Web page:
By Monica Alonzo
By Stephen Lemons
By Jason P. Woodbury
By Dulce Paloma Baltazar Pedraza
By Ray Stern
By Pete Kotz
By Monica Alonzo
By New Times
Best Martyred Wife of a Candidate:
Ann Pritzlaff Symington
Despite well-publicized Fife-Annette relationship, Ann does not dump Fife. Instead, she keeps giving him money.
Best Way to Illegally Buy an Election in 5 Easy Steps:
1. Ann "lends" Fife's first campaign $750,000.
2. Fife's mom, Martha Frick Symington, "lends" the same campaign a total of $600,000, making the total of both "loans" from rich mom and rich wife $1.3 million.
3. Fife sneaks $10,000 from the campaign chest to pay Annette's delinquent state and federal taxes. Fife collects $115,907 in interest from the campaign donations made by mother and wife.
4. Ann "buys" the $600,000 "loan" from mom for $10, then "forgives" it. Ann also "forgives" her $750,000 "loan."
5. Because campaign contributions are limited to $550 per person, the $1.3 million in "forgiven loans" become illegal campaign contributions.
Best Way to Weasel Out of Being Prosecuted for Violating Campaign Law: Lie
When questioned, Ann and Fife's mother tell prosecutors the $1.3 million they "lent" Fife constitute bona fide debts that will be repaid by Fife. Prosecutors don't learn of Ann's "forgiveness of debt" for years. By then, the feds are after Fife for bank fraud.
The Guv Years
Best Stonewall: The Symington Administration and Public Records Requests
Governor Symington is twice awarded the "coveted" Brick Wall award from the Arizona Press Club, for his knack at ignoring public records requests. The club considers renaming the prize after Fife. In keeping with his image, the Fifester has no comment.
Best Quickies: 100-Day Legislative Sessions
There are many fans of Fife's 100-day legislative sessions, particularly the big-business lobbyists who use the frenetic pace to ram through goodies for their clients. One longtime lobbyist describes a Symington session as "just like a candy store."
Best Friend to Suffering Kids--Not:
The Symington Administration
Best Reason to Offer Government Assistance:
Sumitomo-Sitix's north Phoenix silicon-wafer plant doesn't just mean a lot of jobs and a lot of concern about hazardous waste. It also, potentially, means big bucks for the First Lady's family. Olin Microelectronic Materials Inc., the Valley's sole supplier of hydrofluoric acid--a compound Sumitomo will need--is a division of Olin Chemicals, which, in turn, is owned by Olin Corporation.
Ann Symington is an heir to Olin Corporation and the beneficiary of at least two Olin Corporation trust funds.
Best Foreign Flim-Flam: A Bargain for Sumitomo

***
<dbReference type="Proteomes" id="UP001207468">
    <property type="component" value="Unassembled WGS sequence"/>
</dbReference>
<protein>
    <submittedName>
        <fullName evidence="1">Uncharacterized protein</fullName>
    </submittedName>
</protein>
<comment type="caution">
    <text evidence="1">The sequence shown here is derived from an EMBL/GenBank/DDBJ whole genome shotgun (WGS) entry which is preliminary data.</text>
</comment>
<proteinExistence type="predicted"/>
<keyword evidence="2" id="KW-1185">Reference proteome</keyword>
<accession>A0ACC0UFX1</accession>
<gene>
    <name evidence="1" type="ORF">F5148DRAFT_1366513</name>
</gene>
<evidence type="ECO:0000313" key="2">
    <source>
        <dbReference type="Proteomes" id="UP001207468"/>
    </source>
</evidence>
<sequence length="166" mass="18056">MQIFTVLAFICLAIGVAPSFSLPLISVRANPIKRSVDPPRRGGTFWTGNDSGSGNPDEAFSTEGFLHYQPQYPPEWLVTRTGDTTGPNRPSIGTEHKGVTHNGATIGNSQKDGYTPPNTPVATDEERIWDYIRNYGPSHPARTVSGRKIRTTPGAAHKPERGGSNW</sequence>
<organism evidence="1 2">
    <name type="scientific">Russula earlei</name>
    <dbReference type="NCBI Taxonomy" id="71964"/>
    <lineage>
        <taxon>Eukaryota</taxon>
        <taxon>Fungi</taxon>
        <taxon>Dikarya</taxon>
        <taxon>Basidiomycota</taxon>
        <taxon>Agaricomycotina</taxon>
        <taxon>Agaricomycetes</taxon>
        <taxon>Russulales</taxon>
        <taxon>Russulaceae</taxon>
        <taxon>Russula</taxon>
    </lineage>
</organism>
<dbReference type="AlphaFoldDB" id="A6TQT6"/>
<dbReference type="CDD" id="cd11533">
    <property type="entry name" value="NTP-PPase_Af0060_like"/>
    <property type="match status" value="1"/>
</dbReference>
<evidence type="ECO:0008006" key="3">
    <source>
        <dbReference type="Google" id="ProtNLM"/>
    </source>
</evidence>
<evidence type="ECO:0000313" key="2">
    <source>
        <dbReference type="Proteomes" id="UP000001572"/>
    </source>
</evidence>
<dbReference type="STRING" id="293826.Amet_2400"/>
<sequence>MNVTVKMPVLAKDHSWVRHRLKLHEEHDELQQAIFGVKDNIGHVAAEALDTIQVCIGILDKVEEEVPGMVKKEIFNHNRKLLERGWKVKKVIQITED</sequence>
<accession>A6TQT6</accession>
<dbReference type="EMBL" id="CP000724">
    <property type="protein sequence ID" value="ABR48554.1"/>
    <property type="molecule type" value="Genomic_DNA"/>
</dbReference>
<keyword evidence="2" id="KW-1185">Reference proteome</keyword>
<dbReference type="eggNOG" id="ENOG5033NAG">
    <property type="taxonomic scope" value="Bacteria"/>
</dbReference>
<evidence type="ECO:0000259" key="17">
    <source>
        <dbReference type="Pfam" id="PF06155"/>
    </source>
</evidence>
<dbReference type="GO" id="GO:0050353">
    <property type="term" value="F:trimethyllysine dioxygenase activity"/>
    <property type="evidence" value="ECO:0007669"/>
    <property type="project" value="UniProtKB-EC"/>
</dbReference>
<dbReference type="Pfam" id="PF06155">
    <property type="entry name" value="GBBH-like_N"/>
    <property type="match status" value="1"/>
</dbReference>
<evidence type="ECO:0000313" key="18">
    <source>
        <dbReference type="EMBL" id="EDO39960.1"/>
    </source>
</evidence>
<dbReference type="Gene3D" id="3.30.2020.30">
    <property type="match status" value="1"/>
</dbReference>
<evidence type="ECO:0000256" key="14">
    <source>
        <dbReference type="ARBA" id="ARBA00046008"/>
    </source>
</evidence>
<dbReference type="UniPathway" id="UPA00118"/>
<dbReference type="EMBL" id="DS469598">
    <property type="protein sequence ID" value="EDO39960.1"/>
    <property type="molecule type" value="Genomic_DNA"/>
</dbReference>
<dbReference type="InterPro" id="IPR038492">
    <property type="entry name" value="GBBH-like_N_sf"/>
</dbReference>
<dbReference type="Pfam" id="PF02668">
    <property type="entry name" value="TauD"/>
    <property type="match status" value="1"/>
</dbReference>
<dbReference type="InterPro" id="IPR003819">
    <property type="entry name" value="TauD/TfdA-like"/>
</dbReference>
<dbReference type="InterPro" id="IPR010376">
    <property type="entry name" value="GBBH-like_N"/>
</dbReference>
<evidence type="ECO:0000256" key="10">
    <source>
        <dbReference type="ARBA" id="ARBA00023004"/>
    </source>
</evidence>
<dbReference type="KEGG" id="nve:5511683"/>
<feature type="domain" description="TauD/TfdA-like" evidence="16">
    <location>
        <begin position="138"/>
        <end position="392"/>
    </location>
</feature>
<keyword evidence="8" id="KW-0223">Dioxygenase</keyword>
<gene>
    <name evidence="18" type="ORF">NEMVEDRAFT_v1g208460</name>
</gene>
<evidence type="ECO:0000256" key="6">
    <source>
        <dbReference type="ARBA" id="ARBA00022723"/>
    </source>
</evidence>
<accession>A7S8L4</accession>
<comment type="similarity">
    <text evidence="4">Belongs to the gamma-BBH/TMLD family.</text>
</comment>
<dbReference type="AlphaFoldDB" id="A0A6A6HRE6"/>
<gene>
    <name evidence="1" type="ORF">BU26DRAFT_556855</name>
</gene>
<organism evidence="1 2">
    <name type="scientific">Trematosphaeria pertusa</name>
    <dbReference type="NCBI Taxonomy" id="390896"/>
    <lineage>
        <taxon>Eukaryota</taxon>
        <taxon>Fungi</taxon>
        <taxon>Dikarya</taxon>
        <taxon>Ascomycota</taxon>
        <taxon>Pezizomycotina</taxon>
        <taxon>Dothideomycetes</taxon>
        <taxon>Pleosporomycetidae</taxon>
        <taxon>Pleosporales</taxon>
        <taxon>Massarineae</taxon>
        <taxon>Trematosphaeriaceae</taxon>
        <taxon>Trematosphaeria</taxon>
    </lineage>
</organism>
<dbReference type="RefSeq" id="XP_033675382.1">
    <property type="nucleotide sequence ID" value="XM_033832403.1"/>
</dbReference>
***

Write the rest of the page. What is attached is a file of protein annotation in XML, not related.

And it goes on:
State appraisals made in September 1995 for land wanted by Sumitomo look suspiciously low: The state wants to sell prime land in the Desert Ridge area for $63,000 per acre when nearby lots were going for more than $100,000 per acre.
But for Fife, the discount of land intended to raise money for Arizona's schools isn't deep enough. Fife writes to a Sumitomo manager in Japan, assuring him that the appraisals were "flawed," and Fife's lackeys at the Land Department order new appraisals and demand that estimators take a cool $7 million right off the top of Sumitomo's parcel. The new fire-sale estimations will save Sumitomo $60 million over the life of its lease--money that would have gone to school districts.
Best Judgment: Ramon Alvarez
The father of Annette, of course. His appointment to a judgeship by Fife causes an outcry in Cochise County. But after being handed his seat, he's so muddled he forgets to file paperwork to stand for election to the Superior Court bench. Locals say he would have been drubbed anyway.
Best Obsequious Republicans: Legislators
They still think he's a great guy.
Best Story Ignored by Mainstream Media:
Grand Jury Probe
New Times reports in September 1993 that a federal grand jury is investigating the Guv. Five months later, the Arizona Republic stumbles onto the story.
Best Car of the People: The Guv's Chevy Suburban
Fearing that his chauffeured Lincoln Town Car casts an elitist image, Fife trades down to a new, chauffeured, four-wheel-drive Chevy Suburban, equipped with tinted windows, grille lights, cellular phone and police radios. Price tag: $30,000. He calls it a "Car of the People."
Symington trades in the Suburban for . . . a Lincoln Town Car.
Best Attempted Coup:
Fife's Move to Take Over the Grand Canyon
In 1996, the governor hatches a brilliant plan: Wrest control of Grand Canyon National Park away from the feds. The idea comes about after the park is closed as part of the federal government shutdown forced by congressional budget battles. During the 1995 shutdown, Symington successfully deploys the Arizona National Guard to the scene to keep a small area of the park open.
The idea that the state should permanently run the park goes nowhere, as do many of Symington's grandstanding schemes.
Best Pretend Vacation:
Fife Goes to the Grand Canyon--Sorta
The Arizona Department of Tourism admits that a plaid-clad likeness of Fife was cut and pasted onto a photograph of the Grand Canyon.
Presto! Fife Does Arizona for a state tourism ad. Truth is, Fife prefers to take his vacations out of state.
Best Foreign Affair: Japan Trade Mission
Thousands of dollars in massages, poolside drinks and expensive accommodations are charged to the state by Fife and his entourage on a whirlwind trade tour of Japan and three days of R&R at a Hawaiian luxury hotel. Fife and Annette (by this time his $60,000-a-year foreign-trade adviser) stay in adjoining $320-a-night rooms and, along with Symington pal Jim Marsh, run up more than $3,000 in expenses. While in Japan, Symington secretly meets with top officials of Shimizu Corporation, his equity partner in the Esplanade.